The Fly

1958

Drama / Horror / Sci-Fi

167
IMDb Rating 7.1 10 18,596

Synopsis


Downloaded 1,010 times
March 30, 2019

Director

Cast

David Hedison as Ed Malone
Herbert Marshall as Robert Crosbie
Kathleen Freeman as Second Cigarette Clerk
Vincent Price as Robur
720p.BLU 1080p.BLU
796.06 MB
1280*720
English
NR
23.976 fps
94 min
P/S N/A / N/A
1.5 GB
1920×1080
English
NR
23.976 fps
94 min
P/S N/A / N/A

Movie Reviews

Reviewed by drmality-1 7 / 10 / 10

A nightmare

The "help me, help meeeee" scene revolted and scared me so much as a young child that it was years before I could see this movie again. Even now I cringe when I witness that nightmarish scene. As good as Cronenberg's movie is (and it is very good), there is nothing that surpasses the delirious horror of the man-fly in the spider's grasp. Elsewhere, the movie is rather subdued. In some spots, almost too much so. Although the first revelation of The Fly's appearance is another classic spot...the multiple reflections was a great touch. Like all great monsters, the Fly has a very sympathetic edge to it. We are revolted by the horror of this monster but we feel overwhelming pity for him as well. Vincent Price does a workman-like job in a rather blasé part. Usually he adds a special touch to a film, but really, any number of actors could have played his part here. The scientific basis of this movie is pure rubbish, as there is no way that insect and human parts could biologically interact with each other. The result of such a mixture would be instantly dead in real life. But that doesn't matter here. A nightmare has its own logic. And "The Fly" is a nightmare.

Reviewed by Smells_Like_Cheese 8 / 10 / 10

It's a bad day to be a fly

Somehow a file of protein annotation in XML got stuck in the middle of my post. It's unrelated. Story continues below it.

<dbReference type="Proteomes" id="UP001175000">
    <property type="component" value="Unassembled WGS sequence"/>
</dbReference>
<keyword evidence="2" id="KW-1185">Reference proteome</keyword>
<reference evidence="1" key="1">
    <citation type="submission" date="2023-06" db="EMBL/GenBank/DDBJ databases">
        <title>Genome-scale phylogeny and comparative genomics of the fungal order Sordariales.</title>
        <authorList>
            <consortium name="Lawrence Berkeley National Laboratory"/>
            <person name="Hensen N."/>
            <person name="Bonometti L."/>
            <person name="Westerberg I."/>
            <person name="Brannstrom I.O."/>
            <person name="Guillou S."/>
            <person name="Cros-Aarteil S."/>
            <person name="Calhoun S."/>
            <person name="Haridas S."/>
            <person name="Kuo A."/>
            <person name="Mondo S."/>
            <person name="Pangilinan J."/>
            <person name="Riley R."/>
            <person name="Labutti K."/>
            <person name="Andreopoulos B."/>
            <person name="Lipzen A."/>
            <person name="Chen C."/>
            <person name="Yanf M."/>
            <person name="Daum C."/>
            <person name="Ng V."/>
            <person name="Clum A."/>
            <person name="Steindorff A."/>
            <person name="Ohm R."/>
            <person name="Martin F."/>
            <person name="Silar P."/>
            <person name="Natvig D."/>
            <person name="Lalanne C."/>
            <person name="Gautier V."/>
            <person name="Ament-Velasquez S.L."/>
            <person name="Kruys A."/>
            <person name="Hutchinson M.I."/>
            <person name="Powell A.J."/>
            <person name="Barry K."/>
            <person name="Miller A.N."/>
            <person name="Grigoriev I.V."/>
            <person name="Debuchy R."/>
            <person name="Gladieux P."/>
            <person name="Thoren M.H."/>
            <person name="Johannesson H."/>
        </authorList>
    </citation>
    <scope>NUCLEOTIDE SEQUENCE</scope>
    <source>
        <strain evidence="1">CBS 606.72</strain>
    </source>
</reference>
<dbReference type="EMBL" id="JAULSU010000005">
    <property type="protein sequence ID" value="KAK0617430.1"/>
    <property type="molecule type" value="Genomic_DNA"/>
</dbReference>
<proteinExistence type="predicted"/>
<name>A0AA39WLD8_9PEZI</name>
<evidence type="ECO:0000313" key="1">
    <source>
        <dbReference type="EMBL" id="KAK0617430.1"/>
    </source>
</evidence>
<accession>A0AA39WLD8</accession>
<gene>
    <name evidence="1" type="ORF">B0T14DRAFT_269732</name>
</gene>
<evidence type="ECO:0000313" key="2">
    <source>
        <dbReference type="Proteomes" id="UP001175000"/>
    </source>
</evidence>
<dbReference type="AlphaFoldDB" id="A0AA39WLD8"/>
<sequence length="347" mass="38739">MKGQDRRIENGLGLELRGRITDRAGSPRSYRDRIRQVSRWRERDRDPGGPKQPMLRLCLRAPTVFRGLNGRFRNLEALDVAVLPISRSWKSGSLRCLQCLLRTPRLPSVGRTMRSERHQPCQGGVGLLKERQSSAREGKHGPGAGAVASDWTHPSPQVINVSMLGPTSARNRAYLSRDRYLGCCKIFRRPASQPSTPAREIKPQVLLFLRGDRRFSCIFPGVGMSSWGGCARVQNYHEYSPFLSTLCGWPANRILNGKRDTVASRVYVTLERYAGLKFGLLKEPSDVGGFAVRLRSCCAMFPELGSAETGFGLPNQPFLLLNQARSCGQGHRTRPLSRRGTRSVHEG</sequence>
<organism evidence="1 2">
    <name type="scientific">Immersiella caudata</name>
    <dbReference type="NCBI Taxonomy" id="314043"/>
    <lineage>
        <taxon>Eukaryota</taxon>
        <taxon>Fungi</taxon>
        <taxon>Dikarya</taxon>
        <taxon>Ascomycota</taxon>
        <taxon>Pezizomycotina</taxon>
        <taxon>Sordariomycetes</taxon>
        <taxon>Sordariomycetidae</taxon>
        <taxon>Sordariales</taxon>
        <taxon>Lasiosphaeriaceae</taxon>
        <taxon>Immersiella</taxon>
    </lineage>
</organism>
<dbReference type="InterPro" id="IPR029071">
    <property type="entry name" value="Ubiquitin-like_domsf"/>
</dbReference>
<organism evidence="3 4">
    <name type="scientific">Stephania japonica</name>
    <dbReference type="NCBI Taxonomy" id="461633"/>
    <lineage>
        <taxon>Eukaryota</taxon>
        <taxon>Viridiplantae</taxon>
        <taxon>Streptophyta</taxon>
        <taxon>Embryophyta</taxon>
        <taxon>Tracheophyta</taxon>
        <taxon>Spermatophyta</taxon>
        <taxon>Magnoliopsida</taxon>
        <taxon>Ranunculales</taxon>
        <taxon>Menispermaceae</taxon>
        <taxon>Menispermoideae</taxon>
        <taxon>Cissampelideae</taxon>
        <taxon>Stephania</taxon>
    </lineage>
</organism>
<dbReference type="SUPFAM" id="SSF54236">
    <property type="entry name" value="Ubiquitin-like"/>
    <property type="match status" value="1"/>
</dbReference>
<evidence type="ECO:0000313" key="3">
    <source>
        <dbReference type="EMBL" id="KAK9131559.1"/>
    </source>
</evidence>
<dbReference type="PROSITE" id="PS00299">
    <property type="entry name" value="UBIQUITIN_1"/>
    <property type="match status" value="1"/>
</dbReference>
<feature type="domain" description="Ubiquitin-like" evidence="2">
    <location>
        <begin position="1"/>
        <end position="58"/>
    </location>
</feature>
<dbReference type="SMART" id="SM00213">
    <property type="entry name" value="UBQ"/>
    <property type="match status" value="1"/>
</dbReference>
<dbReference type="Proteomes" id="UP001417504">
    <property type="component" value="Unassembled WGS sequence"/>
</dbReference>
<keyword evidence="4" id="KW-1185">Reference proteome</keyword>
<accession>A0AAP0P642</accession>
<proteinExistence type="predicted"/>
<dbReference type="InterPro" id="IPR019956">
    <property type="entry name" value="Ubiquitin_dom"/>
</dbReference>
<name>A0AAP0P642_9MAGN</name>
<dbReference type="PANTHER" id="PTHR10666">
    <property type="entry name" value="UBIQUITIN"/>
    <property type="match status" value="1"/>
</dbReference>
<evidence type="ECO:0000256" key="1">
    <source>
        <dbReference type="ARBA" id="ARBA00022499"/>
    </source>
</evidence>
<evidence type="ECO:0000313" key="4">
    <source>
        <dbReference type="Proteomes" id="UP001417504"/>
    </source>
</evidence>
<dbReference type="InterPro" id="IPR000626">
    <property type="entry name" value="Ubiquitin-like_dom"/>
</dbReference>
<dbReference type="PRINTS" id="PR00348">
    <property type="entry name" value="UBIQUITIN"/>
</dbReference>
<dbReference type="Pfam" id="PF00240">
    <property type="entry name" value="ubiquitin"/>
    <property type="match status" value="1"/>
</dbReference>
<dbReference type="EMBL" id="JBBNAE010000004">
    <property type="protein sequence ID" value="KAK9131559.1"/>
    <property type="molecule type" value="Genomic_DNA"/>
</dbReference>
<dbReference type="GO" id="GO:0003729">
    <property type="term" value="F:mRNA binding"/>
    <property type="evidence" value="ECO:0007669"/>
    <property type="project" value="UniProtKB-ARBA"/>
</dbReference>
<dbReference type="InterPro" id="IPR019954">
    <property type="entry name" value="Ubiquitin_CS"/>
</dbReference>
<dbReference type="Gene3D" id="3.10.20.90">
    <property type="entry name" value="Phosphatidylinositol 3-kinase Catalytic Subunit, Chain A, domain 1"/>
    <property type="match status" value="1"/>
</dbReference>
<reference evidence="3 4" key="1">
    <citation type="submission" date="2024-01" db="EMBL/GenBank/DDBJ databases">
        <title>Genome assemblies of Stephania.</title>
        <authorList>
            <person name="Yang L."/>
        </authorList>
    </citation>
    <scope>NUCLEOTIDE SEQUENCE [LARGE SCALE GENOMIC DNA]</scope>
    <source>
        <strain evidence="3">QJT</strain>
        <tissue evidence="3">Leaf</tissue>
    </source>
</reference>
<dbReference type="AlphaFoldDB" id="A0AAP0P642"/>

The Fly is a movie I have just been dying to see, I have heard a lot about this movie, mainly the infamous "Help me! Help me!" scene. But of course the number one reason being that this is the original to the remake with Jeff Goldblum which is an incredible movie in itself, but I was curious what the original would be about. Honestly I was thinking that it was going to be very cheesy, it's a 1950's horror movie that would probably be over the top, but honestly, from the very beginning you get gore, which was odd, but sickly enough I love it! I am also a huge Vincent Price fan, this is the man of the classic B horror movies and his voice and presence make these movies worth the watch. So I finally got to see this on netflix, I absolutely loved The Fly. Is this better than the remake? Honestly, the remake is more realistic on what would happen if this really did occur, but don't overlook the original, as cheesy as a fly in a giant trench coat can be, it's all good and this story is tons of fun and really scary. A woman named Helene Delembre phones her brother-in-law, Francois Delambre to tell him that she has just murdered her husband. Francois calls in the police and she admits killing him but refuses to say why. Later, Francois tricks her into telling the story to him and Police Inspector Charas. A scientist, Andre Delambre, has invented a teleportation device. After a few failed attempts, he succeeds with living organisms, deciding to go for the ultimate risk and transport himself. The first time works, but, unknown to him, a fly enters the cabin with him and the two are hopelessly scrambled together. The scientist emerges as a half-man, half-fly, a human with a fly's head, leg and arm/claw. His wife finds out something is wrong as she now sees him with a cloth over his head and a hidden arm. He eventually tells his wife what has happened and she first sees his claw and screams, then later sees his fly head and screams more. His wife, son and maid try to find the "fly with a white head" and fail. The son had caught it just after the accident but had been made to let it go, before any of them knew what it was. Andre attempts to reverse the process to return himself to normal, but fails and when he realizes that his mind is being overtaken by that of the fly he asks his wife to end his suffering by killing him with a heavy machine press. The Fly is a fantastic and thrilling movie. I know that the ending sequence of "Help me! Help me!" was cheesy and over the top to some, but to me it was just plain creepy, it really scared me. The whole atmosphere of the film just felt uncomfortable and disturbing. Granted, I know these were not top of the line make up effects with the fly, I do have to laugh juts a little bit with seeing a fly in a trench coat. But still it was effective and made for a great sci-fi story. I love these old movies for a specific reason, this was the time when film meant something to the cast and crew making it and The Fly was made to give people the chills. It's just rare now-a-days, if this was made in today's world, it would be all gore and just stupid. So I do recommend that you see this film if you are looking for a good scare. Both this and the remake are terrific films and are a ton of fun to watch. 8/10